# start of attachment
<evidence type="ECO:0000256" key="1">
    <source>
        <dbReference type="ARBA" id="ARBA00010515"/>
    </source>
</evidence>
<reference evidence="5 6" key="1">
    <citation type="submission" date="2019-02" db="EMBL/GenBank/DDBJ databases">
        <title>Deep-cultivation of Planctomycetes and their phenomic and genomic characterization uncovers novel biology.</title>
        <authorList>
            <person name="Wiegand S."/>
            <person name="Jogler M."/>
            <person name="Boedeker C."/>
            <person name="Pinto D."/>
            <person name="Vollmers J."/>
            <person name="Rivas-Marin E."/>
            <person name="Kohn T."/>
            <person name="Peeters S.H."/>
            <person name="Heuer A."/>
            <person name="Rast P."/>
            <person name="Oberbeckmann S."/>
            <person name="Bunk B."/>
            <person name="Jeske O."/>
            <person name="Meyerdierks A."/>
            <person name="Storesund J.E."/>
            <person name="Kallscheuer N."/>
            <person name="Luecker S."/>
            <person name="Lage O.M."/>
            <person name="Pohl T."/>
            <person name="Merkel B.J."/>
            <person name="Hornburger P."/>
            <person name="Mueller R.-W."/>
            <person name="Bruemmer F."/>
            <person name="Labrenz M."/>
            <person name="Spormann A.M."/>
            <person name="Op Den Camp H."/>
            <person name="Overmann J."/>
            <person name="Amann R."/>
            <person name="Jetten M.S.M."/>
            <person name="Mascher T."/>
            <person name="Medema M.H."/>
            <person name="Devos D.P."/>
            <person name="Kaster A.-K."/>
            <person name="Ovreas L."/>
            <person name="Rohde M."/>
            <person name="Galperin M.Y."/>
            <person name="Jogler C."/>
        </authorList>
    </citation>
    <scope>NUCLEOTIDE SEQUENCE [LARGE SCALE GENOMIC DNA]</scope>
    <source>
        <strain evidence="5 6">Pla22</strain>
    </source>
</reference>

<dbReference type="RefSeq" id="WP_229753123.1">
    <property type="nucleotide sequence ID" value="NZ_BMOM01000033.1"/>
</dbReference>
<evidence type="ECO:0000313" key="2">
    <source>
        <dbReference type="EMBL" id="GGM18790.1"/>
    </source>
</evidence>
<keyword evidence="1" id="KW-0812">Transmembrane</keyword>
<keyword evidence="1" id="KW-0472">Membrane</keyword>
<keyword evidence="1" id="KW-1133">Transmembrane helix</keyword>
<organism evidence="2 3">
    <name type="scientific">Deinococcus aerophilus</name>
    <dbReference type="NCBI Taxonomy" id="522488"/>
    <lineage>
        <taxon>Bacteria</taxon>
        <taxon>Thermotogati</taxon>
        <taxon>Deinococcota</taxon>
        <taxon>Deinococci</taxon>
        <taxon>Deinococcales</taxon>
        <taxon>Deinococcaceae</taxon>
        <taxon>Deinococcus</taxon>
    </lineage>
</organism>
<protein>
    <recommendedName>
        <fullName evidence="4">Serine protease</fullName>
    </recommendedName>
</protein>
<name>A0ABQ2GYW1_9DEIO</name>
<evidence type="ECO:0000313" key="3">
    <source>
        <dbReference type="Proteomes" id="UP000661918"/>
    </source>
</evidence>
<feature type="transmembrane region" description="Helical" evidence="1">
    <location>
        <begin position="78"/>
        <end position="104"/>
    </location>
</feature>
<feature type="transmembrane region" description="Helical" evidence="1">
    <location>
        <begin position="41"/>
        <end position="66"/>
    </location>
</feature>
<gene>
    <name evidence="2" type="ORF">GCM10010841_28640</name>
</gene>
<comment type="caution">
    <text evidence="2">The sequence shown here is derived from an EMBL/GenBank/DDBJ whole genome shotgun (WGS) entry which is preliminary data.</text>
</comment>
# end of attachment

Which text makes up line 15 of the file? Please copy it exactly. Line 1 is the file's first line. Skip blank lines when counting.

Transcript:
            <person name="Rivas-Marin E."/>